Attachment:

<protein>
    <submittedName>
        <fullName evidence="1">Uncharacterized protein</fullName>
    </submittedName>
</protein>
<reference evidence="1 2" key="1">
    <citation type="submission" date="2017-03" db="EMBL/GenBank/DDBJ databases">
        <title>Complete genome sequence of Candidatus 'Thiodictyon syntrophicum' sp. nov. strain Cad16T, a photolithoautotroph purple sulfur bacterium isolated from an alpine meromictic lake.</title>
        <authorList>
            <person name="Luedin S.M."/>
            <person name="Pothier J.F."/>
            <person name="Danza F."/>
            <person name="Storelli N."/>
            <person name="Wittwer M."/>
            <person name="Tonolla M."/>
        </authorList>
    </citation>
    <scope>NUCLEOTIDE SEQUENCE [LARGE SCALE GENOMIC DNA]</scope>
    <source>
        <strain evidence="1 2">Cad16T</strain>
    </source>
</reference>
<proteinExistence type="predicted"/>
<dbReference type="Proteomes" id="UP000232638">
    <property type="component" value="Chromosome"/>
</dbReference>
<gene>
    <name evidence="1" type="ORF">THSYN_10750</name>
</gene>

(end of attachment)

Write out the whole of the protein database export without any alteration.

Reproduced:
<protein>
    <submittedName>
        <fullName evidence="1">Uncharacterized protein</fullName>
    </submittedName>
</protein>
<reference evidence="1 2" key="1">
    <citation type="submission" date="2017-03" db="EMBL/GenBank/DDBJ databases">
        <title>Complete genome sequence of Candidatus 'Thiodictyon syntrophicum' sp. nov. strain Cad16T, a photolithoautotroph purple sulfur bacterium isolated from an alpine meromictic lake.</title>
        <authorList>
            <person name="Luedin S.M."/>
            <person name="Pothier J.F."/>
            <person name="Danza F."/>
            <person name="Storelli N."/>
            <person name="Wittwer M."/>
            <person name="Tonolla M."/>
        </authorList>
    </citation>
    <scope>NUCLEOTIDE SEQUENCE [LARGE SCALE GENOMIC DNA]</scope>
    <source>
        <strain evidence="1 2">Cad16T</strain>
    </source>
</reference>
<proteinExistence type="predicted"/>
<dbReference type="Proteomes" id="UP000232638">
    <property type="component" value="Chromosome"/>
</dbReference>
<gene>
    <name evidence="1" type="ORF">THSYN_10750</name>
</gene>